Lawmakers propose a fresh coat for recycled paint bill

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Apr. 29—CONCORD — Granite Staters could return unused paint to be reused or recycled under a bipartisan bill passed by the House, over objections that it would raise prices.

For many years, legislative efforts to come up with a better way to dispose of unused paint have failed.

In 2024, a group of lawmakers is trying again with a plan they say could reduce municipal expenses while letting retailers decide whether to accept returned paint.

During a recent hearing on a House-passed bill (HB 1504), state Sen. David Watters, D-Dover, said the bill provides "a really smart and effective way" to deal with unused paint.

The bill creates a mechanism for setting up collection points for leftover latex and oil paints, and sets fees to be imposed on manufacturers to maintain the program.

Opponents argue that the measure still creates a "paint tax," which will raise the price of a popular consumer product in an inflationary economy.

"Considering the amount of scorn and ridicule the paint tax got the last time it came before the Legislature, one might think that it would be good politics to abandon the idea," said Greg Moore, state director of the fiscally conservative interest group Americans for Prosperity.

Moore said it was "disappointing" that the bill is headed to the Senate after clearing the House.

"We don't need any more taxes, let alone at a time when people are already struggling with the impact of inflation. We need policies that reduce the burdens of the cost of living, not increase them."

New Hampshire and Massachusetts are the only two New England states without a used-paint program.

Oregon was the first to adopt one in 2009, and 11 states and the District of Columbia now have Paint Stewardship Initiatives.

The effort in other states is managed by PaintCare, a nonprofit owned by the American Coatings Association that includes the nation's paint manufacturers.

Prospective vendors would have to present a plan to state officials by Jan. 1.

In states that accept unused paint, the best leftovers are resold to consumers, and much of the rest is recycled.

Some latex paint is used for concrete mixes, landscaping materials or in landfill covers.

Oil-based paints and stains can be reprocessed and used as fuel.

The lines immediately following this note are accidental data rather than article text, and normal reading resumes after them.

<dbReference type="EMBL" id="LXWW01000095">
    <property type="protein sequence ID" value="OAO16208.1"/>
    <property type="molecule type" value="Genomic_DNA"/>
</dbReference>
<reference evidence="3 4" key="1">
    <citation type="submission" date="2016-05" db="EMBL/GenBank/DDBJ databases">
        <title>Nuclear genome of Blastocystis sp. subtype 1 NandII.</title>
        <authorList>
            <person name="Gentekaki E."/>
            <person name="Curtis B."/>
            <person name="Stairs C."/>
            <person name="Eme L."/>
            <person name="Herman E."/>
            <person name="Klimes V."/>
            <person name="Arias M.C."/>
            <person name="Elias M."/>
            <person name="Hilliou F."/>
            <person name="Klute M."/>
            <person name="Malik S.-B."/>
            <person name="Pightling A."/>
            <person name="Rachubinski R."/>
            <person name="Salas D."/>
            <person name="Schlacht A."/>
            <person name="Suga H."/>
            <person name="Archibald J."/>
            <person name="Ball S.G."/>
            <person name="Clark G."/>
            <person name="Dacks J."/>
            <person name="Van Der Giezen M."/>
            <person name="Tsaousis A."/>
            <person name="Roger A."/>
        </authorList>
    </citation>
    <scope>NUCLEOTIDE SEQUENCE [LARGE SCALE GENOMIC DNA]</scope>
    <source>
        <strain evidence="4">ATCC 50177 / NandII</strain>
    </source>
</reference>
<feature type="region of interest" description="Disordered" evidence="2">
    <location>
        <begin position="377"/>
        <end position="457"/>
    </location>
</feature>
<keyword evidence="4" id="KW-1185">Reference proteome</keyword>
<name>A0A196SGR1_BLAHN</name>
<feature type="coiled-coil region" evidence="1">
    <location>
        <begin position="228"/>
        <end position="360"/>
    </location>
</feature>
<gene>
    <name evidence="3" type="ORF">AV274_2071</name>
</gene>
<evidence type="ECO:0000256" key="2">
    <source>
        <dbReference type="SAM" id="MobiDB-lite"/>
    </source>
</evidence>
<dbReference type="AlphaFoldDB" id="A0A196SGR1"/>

Some paint containers are returned to landfills in secure containers if they can't be recycled, officials said.

"This keeps that closed circle environment going and keeps it out of our landfills," said Rep. Meg Murray, D-Amherst, who rewrote the bill sponsored by Reps. Lucius Parshall, D-Marlborough, and Sherry Dutzy, D-Nashua.

Bill proposes starting fees

Under this bill, the paint manufacturer pays the fee and presumably builds it into the consumer's cost.

The legislation sets starting fee rates of no more than $3.50 for containers larger than one gallon and no less than 75 cents for cans of a pint or less.

To keep the program from operating at a loss, a legislative rules committee could consider changes in the fee schedule.

Maine, Rhode Island and Connecticut have fee structures that start at 35 cents and go up to $1.60.

On May 1, Vermont's fees will rise to a range of 65 cents to $2.45.

Rep. Peter Bixby, D-Dover, said a key change to the bill permits existing recycling centers such as transfer stations to accept returns of unused paint.

"This makes the model work for New Hampshire," Bixby said.

Jeremy Jones, an executive with the coatings association who managed programs for Minnesota, Oregon, California and the state of Washington, suggested the Legislature spend the summer fine-tuning New Hampshire's proposed model.

Jones said nearly all other states have the vendor, rather than state government, set the fee.

Watters said New Hampshire, unlike most states, is loath to give any entity other than government the right to set fees.

Todd Piskovitz, hazardous waste bureau administrator for DES, said the agency would need to hire a full-time staffer to supervise the effort, an up-front cost not covered in the bill.

Once the recycling effort is in place, the legislation allows the state to bill the vendor on a quarterly basis to cover expenses.

The agency also has concerns that the timeline is too ambitious, Piskovitz said.